- It provided a potential explanation for the emergence of life on Earth and laid the foundation for further research in the field of abiogenesis.
In conclusion, D. Haldane proposed the hypothesis that life could have developed from simple inorganic molecules present on Earth soon after its formation. His ideas, along with subsequent experiments, have contributed to our understanding of the origin of life on our planet.
Heredity & Evolution - Practice Test, Class 10 Science - Question 11
Mendel observed 7 pairs of contrasting characters inPisum sativum. One of the following is not a part of that. Find out.
Detailed Solution for Heredity & Evolution - Practice Test, Class 10 Science - Question 11
Explanation:
Mendel observed 7 pairs of contrasting characters in Pisum sativum. One of the options listed is not a part of Mendel's observations. Let's analyze each option one by one:
A: Tall and dwarf
- This is a valid pair of contrasting characters observed by Mendel in Pisum sativum.
- He observed that plants can either be tall or dwarf in height.
B: Yellow and green seed colour
- This is a valid pair of contrasting characters observed by Mendel in Pisum sativum.
- He observed that seeds can either have a yellow or green color.
C: Terminal and axial flower
- This is a valid pair of contrasting characters observed by Mendel in Pisum sativum.
- He observed that flowers can either be terminal (at the end of the stem) or axial (in the leaf axils).
D: Smooth and rough stem
- This is not a part of Mendel's observations in Pisum sativum.
- Mendel did not observe or study the characteristics of stem texture (smooth or rough).
Therefore, the correct answer is D: Smooth and rough stem.
Heredity & Evolution - Practice Test, Class 10 Science - Question 12
The F2 phenotype ratio of a monohybrid cross studied by Mendel is:
Detailed Solution for Heredity & Evolution - Practice Test, Class 10 Science - Question 12
Mendel's Monohybrid Cross
Mendel's monohybrid cross involves the study of the inheritance of a single trait or characteristic in pea plants. He specifically studied the inheritance of seed shape, which can be either round or wrinkled.
F1 Generation
In the first generation (F1), Mendel crossed two pure-breeding pea plants with contrasting traits. He crossed a pure-breeding round-seeded plant with a pure-breeding wrinkled-seeded plant. All the offspring in the F1 generation had round seeds, indicating that the round seed shape is dominant over the wrinkled seed shape.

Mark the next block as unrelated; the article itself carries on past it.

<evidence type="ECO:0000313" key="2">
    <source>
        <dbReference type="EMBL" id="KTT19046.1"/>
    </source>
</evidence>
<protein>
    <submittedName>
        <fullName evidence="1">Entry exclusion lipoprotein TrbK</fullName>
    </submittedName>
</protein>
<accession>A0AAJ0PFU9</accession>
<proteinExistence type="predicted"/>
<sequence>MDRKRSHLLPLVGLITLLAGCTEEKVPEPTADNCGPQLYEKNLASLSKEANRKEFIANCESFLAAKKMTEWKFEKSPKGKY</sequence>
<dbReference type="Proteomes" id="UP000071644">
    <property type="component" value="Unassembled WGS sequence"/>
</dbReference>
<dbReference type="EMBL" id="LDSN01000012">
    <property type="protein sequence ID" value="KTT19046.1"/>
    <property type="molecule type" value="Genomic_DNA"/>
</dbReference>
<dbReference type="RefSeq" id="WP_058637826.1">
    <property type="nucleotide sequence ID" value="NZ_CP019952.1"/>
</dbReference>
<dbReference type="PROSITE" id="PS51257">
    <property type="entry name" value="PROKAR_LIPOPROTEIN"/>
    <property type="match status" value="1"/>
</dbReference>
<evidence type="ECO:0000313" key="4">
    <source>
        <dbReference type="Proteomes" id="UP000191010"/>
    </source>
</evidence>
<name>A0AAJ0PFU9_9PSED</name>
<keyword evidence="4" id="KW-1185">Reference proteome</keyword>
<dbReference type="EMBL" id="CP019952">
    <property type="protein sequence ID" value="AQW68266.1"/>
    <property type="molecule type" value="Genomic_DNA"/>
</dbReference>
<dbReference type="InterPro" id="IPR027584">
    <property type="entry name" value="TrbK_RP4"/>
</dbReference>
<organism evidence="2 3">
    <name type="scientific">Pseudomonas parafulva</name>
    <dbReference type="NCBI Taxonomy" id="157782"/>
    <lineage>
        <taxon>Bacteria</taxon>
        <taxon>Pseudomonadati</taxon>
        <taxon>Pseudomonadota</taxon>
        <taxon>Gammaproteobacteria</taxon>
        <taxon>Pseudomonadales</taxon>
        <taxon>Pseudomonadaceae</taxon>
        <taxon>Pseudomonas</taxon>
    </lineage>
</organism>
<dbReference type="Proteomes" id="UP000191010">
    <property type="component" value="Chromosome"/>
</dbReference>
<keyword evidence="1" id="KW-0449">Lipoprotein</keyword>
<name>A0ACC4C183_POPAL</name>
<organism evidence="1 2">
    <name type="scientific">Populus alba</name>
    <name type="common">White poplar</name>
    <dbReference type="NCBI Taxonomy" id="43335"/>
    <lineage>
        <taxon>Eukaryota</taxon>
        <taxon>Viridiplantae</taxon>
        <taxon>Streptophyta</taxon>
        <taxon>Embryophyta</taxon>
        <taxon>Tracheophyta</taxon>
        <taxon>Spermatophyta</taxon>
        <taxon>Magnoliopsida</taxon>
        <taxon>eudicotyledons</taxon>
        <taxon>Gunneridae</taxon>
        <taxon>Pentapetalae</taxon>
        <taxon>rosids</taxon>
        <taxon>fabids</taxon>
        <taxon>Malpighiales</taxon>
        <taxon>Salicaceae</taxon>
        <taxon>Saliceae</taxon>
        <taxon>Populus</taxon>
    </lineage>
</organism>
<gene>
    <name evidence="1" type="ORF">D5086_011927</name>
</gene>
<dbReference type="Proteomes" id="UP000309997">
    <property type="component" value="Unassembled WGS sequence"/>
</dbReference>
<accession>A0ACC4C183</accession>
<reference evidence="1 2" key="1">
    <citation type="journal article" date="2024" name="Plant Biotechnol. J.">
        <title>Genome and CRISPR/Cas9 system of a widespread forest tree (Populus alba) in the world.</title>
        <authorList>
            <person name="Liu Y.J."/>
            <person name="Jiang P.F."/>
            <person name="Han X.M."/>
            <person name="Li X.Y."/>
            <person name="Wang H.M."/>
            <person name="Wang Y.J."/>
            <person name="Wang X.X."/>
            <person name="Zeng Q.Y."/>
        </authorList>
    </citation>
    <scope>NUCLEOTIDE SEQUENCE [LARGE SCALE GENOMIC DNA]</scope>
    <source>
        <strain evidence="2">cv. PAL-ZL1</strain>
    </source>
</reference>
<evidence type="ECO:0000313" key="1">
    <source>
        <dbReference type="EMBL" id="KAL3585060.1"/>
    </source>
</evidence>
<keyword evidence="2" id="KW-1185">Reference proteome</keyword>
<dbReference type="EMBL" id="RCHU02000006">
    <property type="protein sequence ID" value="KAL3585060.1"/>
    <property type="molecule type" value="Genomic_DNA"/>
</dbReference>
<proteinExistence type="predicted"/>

F2 Generation
Mendel then crossed the F1 generation plants with each other to obtain the second filial generation (F2). In the F2 generation, he observed the phenotypic ratio of the offspring.
Phenotypic Ratio
The phenotypic ratio refers to the ratio of different observable traits or phenotypes in the offspring. In the case of Mendel's monohybrid cross, the phenotypic ratio of the F2 generation for the seed shape trait was 3:1.
Explanation of Phenotypic Ratio
The 3:1 phenotypic ratio means that for every three plants with round seeds, there is one plant with wrinkled seeds. This ratio is obtained by observing a large number of offspring from the F2 generation.
Conclusion
Based on Mendel's monohybrid cross, the F2 phenotype ratio for the study of seed shape in pea plants is 3:1. This ratio indicates that the dominant trait (round seed shape) appears three times more frequently than the recessive trait (wrinkled seed shape) in the offspring.
Heredity & Evolution - Practice Test, Class 10 Science - Question 13

If T is for tallness and t for dwarfness, what shall be the genotype of a tall pea plant according to Mendelism?

Detailed Solution for Heredity & Evolution - Practice Test, Class 10 Science - Question 13

According to Mendelism, the genotype of a tall pea plant can be determined based on the given information about the symbols T and t representing tallness and dwarfness, respectively.
To determine the genotype, we need to consider the possible combinations of alleles that an organism can inherit from its parents. In this case, since T is for tallness, it represents the dominant allele, and t for dwarfness represents the recessive allele.
Based on this information, the genotype of a tall pea plant can be either homozygous dominant (TT) or heterozygous (Tt).
Here's a breakdown of the possible genotypes based on Mendelism:
- TT: This represents a homozygous dominant genotype, where both alleles are dominant for tallness. The plant will be tall.
- Tt: This represents a heterozygous genotype, where one allele is dominant for tallness (T) and the other is recessive for dwarfness (t). The plant will also be tall because the dominant allele masks the effect of the recessive allele.
Therefore, according to Mendelism, the genotype of a tall pea plant can be either TT or Tt.
Heredity & Evolution - Practice Test, Class 10 Science - Question 14
A Yellow and Round seeded pea plant has genotype YyRr. The gametes produced shall be:
Detailed Solution for Heredity & Evolution - Practice Test, Class 10 Science - Question 14

The genotype of the Yellow and Round seeded pea plant is YyRr. To determine the possible gametes produced by this plant, we need to consider the segregation of alleles during meiosis. Meiosis is the process of cell division that produces gametes, and it ensures that each gamete receives only one allele from each gene.
1. Segregation of the Yy genotype: